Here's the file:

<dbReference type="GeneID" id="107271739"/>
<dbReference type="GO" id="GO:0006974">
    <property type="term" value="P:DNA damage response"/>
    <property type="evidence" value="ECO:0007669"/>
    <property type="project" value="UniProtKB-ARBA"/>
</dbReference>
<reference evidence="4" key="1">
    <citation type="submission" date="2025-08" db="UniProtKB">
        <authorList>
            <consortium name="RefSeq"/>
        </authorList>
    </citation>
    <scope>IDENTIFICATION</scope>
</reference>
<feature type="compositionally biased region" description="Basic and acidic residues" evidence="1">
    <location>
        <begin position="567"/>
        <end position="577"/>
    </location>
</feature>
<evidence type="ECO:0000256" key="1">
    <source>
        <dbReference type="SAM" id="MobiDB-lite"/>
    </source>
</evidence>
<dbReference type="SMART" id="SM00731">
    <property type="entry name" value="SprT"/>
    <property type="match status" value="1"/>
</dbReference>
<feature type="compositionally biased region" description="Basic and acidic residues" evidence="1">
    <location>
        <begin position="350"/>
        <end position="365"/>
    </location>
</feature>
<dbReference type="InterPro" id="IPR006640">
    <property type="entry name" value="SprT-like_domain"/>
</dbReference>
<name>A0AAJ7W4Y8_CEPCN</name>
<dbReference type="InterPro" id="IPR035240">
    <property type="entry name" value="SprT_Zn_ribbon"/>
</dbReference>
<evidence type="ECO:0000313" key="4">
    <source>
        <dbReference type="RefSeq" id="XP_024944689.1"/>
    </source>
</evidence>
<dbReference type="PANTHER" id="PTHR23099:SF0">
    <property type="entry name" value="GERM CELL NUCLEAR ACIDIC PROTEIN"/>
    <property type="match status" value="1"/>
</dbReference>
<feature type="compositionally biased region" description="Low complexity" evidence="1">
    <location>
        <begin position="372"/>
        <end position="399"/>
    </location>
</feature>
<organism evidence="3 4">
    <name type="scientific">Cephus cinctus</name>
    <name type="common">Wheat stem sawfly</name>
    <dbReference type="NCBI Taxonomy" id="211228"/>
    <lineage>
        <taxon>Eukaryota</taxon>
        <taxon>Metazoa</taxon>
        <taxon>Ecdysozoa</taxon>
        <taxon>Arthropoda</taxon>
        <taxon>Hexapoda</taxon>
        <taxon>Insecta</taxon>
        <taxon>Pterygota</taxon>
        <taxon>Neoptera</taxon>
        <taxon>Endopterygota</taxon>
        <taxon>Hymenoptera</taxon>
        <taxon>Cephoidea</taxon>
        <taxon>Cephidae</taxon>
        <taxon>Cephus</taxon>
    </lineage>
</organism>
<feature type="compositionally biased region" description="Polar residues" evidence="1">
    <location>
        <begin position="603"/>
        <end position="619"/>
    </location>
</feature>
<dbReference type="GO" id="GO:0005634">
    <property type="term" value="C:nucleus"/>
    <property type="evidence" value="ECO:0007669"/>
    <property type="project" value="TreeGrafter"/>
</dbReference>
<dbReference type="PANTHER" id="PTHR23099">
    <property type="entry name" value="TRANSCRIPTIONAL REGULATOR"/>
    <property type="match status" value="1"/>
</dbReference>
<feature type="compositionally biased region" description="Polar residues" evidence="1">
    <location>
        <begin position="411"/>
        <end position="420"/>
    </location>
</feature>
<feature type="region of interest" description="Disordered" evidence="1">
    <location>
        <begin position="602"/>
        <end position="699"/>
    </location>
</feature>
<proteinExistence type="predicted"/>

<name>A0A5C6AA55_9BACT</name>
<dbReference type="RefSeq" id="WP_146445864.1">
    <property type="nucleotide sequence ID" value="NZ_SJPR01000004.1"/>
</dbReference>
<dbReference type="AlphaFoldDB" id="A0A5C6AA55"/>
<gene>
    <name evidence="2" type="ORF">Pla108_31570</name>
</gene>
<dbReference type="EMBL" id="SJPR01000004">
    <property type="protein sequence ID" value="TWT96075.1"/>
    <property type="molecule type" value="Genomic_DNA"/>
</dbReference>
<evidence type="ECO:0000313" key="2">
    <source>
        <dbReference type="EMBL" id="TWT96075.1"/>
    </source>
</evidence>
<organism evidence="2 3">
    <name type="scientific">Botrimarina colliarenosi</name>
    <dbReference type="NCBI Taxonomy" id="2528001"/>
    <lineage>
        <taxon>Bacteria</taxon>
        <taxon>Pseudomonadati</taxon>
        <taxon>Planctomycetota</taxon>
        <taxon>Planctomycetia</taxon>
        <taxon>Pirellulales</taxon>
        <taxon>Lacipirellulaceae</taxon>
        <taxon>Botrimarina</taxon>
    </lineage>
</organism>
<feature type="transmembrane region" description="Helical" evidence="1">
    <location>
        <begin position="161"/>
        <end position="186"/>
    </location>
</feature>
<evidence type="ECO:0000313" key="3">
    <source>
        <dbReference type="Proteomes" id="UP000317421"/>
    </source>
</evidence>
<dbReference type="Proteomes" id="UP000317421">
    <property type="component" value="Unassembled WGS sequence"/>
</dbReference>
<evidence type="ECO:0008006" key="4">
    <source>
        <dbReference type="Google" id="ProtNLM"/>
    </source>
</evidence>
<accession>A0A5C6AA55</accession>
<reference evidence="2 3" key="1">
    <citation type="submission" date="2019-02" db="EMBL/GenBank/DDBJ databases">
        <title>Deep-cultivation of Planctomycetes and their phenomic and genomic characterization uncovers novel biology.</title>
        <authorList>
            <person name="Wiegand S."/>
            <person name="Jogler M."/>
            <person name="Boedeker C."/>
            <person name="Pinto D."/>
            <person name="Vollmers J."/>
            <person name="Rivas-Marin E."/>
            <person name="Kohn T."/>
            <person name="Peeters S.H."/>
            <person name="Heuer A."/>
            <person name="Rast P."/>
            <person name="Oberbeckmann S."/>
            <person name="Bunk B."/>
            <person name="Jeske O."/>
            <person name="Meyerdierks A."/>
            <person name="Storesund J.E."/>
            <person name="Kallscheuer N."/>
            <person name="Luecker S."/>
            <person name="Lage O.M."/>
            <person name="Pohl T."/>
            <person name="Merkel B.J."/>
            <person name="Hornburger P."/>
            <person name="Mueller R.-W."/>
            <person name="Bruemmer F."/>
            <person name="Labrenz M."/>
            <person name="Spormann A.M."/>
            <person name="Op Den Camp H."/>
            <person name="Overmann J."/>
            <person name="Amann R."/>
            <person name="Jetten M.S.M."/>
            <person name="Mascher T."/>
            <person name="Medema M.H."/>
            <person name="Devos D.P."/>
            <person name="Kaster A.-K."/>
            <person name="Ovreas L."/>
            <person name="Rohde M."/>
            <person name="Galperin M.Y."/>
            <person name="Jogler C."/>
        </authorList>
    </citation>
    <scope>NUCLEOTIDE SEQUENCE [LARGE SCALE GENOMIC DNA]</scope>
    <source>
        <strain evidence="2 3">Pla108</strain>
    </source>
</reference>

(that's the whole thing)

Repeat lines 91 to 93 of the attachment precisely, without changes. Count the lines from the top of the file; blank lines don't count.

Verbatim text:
    <property type="match status" value="1"/>
</dbReference>
<feature type="compositionally biased region" description="Polar residues" evidence="1">